General appearance: Medium sized lizard with a large triangular shaped bead, flattened body and a tail measuring half the length of the animal. Gray, brown or reddish brown color with small spiny scales covering the body with longer scales from the back of the head. When threatened a bearded dragon will puff out its throat resembling a spiky beard. There are many different designer phases of bearded dragons available that can produce different coloration

Housing requirements:

Enclosure: Hatchling bearded dragons can be kept in a 20-gallon aquarium for a few months. Adult bearded dragons will need a 50-gallon aquarium or larger sized cage if more than one bearded dragon is housed. Branches and rocks are needed for climbing and basking. A screen top is needed for ventilation. Do not house two adult male bearded dragons together. You can also use a screened enclosure or custom built enclosure.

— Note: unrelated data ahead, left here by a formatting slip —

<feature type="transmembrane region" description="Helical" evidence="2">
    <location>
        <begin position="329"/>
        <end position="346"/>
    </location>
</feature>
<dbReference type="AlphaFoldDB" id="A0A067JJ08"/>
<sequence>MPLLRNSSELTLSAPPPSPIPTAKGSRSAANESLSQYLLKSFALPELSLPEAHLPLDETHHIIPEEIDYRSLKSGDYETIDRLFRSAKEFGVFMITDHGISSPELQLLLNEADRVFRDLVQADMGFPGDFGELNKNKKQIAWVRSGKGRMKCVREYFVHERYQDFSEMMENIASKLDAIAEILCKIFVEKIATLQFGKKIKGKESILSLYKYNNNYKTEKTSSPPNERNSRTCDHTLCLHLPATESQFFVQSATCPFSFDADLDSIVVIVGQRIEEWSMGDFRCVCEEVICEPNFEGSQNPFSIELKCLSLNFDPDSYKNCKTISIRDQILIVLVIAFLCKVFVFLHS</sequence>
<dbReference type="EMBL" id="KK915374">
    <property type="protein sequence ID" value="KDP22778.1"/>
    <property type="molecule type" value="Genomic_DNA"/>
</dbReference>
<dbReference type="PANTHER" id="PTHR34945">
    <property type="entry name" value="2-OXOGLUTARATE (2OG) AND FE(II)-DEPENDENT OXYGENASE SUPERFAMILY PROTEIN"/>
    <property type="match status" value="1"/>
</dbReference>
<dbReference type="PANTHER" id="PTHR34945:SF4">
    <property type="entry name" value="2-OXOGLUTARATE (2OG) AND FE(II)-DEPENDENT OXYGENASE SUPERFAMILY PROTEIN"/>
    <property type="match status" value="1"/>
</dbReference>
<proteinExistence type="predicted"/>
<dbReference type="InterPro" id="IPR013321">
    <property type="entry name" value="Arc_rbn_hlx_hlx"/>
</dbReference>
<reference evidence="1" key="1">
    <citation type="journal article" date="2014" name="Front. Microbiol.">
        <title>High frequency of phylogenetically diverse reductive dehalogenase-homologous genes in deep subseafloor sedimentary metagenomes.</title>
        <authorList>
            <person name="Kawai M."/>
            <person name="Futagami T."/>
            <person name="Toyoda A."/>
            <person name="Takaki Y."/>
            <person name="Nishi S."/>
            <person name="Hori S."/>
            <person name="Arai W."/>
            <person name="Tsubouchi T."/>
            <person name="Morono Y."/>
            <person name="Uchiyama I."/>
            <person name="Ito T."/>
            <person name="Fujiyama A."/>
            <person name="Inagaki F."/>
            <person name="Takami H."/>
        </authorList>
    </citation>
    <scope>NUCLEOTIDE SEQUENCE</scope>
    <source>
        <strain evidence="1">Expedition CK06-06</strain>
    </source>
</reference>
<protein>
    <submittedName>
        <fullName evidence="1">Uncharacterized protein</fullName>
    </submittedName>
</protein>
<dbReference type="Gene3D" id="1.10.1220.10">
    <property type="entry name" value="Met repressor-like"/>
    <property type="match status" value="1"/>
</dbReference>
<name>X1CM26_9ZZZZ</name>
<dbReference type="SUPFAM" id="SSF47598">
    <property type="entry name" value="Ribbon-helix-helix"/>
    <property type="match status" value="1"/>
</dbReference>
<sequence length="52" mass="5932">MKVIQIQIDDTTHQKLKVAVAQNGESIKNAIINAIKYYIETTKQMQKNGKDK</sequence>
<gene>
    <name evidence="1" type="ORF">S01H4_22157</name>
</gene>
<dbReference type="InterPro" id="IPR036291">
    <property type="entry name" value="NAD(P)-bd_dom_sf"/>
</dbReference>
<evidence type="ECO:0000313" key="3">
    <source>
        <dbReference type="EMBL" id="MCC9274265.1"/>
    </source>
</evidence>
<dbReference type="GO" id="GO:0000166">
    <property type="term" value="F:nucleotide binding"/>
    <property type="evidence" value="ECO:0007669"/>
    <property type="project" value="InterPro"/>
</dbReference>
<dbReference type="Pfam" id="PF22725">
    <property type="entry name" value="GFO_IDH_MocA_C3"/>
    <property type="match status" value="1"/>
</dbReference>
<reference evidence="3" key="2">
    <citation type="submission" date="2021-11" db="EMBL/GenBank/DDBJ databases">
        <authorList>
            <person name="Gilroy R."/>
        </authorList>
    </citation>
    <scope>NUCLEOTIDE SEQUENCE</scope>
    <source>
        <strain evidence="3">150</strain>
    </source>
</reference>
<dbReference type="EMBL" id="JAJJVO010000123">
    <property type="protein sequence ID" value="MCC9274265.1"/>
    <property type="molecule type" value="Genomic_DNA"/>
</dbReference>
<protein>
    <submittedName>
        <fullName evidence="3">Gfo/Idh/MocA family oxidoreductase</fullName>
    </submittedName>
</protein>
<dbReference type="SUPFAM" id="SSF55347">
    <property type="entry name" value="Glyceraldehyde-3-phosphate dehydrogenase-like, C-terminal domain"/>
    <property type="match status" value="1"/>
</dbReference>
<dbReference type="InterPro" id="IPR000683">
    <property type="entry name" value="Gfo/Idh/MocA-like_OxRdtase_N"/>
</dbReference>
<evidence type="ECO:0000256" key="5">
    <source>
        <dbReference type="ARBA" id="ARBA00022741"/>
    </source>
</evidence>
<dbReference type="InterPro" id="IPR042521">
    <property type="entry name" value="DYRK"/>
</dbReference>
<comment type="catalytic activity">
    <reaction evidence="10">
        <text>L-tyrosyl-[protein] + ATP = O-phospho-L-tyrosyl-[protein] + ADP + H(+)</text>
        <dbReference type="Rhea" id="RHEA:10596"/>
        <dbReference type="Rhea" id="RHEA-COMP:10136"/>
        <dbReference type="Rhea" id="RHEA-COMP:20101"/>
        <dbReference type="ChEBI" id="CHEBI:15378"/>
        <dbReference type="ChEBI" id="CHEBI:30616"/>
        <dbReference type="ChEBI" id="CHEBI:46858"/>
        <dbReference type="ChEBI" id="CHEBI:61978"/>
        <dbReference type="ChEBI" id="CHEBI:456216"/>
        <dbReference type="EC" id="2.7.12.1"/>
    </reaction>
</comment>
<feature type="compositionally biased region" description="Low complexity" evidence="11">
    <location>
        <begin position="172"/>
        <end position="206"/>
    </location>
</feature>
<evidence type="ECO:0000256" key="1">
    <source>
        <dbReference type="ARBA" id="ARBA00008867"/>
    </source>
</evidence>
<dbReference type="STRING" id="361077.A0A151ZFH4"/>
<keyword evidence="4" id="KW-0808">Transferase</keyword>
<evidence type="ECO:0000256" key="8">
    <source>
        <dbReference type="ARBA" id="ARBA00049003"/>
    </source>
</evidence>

Temperature: Day: 80 - 85 F.
Night: 68 - 75 F
Basking: 95 - 105 F.

A heat lamp should be positioned over one end of the tank to produce the basking spot. Use thermometers or temperature gun to measure temperature.

Heat/Light: Incandescent bulbs, ceramic emitter, or heat panels can be used for the basking spot. Full spectrum lighting should be provided using one of the fluorescent bulbs made for reptiles that produce both UVA and UVB wavelengths. A mercury vapor bulb which provides heat and light may also be used. Twelve hours of daylight can be provided through the use of timers.

Substrate: Caribbean play sand is cheap, fairly easy to clean and creates a desert looking environment. However, use caution with hatchlings as some people feel it may cause impaction. Newspaper, Astroturf, paper towels, alfalfa pellets, and vitamin sand can also be used.